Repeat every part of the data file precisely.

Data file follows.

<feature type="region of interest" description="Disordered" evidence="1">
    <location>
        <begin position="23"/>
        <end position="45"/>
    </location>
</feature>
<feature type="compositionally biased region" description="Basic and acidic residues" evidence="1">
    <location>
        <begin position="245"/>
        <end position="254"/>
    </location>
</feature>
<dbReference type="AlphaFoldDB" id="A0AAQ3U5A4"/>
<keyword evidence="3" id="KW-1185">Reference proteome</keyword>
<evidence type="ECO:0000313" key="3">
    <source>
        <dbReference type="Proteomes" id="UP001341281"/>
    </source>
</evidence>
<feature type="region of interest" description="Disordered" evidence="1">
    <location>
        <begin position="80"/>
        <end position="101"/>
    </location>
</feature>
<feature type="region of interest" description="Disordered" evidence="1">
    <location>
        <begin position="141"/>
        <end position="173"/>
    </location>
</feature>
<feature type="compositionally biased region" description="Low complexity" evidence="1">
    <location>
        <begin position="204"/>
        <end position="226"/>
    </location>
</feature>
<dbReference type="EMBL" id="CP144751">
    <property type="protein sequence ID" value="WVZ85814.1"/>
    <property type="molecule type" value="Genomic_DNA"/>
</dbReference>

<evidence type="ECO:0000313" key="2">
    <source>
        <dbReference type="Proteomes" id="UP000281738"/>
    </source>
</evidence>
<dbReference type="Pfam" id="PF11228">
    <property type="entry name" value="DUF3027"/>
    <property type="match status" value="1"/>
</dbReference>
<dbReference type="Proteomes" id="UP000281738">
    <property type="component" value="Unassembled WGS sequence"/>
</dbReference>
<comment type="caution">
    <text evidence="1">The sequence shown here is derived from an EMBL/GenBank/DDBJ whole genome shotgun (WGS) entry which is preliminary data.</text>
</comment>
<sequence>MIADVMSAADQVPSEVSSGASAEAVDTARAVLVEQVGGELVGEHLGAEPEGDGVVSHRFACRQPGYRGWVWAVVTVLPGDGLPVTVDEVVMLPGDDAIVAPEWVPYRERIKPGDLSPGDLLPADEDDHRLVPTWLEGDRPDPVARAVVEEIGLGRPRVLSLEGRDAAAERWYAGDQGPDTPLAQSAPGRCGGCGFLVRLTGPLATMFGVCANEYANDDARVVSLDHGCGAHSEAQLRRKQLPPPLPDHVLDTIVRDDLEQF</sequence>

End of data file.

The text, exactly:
<feature type="region of interest" description="Disordered" evidence="1">
    <location>
        <begin position="23"/>
        <end position="45"/>
    </location>
</feature>
<feature type="compositionally biased region" description="Basic and acidic residues" evidence="1">
    <location>
        <begin position="245"/>
        <end position="254"/>
    </location>
</feature>
<dbReference type="AlphaFoldDB" id="A0AAQ3U5A4"/>
<keyword evidence="3" id="KW-1185">Reference proteome</keyword>
<evidence type="ECO:0000313" key="3">
    <source>
        <dbReference type="Proteomes" id="UP001341281"/>
    </source>
</evidence>
<feature type="region of interest" description="Disordered" evidence="1">
    <location>
        <begin position="80"/>
        <end position="101"/>
    </location>
</feature>
<feature type="region of interest" description="Disordered" evidence="1">
    <location>
        <begin position="141"/>
        <end position="173"/>
    </location>
</feature>
<feature type="compositionally biased region" description="Low complexity" evidence="1">
    <location>
        <begin position="204"/>
        <end position="226"/>
    </location>
</feature>
<dbReference type="EMBL" id="CP144751">
    <property type="protein sequence ID" value="WVZ85814.1"/>
    <property type="molecule type" value="Genomic_DNA"/>
</dbReference>

<evidence type="ECO:0000313" key="2">
    <source>
        <dbReference type="Proteomes" id="UP000281738"/>
    </source>
</evidence>
<dbReference type="Pfam" id="PF11228">
    <property type="entry name" value="DUF3027"/>
    <property type="match status" value="1"/>
</dbReference>
<dbReference type="Proteomes" id="UP000281738">
    <property type="component" value="Unassembled WGS sequence"/>
</dbReference>
<comment type="caution">
    <text evidence="1">The sequence shown here is derived from an EMBL/GenBank/DDBJ whole genome shotgun (WGS) entry which is preliminary data.</text>
</comment>
<sequence>MIADVMSAADQVPSEVSSGASAEAVDTARAVLVEQVGGELVGEHLGAEPEGDGVVSHRFACRQPGYRGWVWAVVTVLPGDGLPVTVDEVVMLPGDDAIVAPEWVPYRERIKPGDLSPGDLLPADEDDHRLVPTWLEGDRPDPVARAVVEEIGLGRPRVLSLEGRDAAAERWYAGDQGPDTPLAQSAPGRCGGCGFLVRLTGPLATMFGVCANEYANDDARVVSLDHGCGAHSEAQLRRKQLPPPLPDHVLDTIVRDDLEQF</sequence>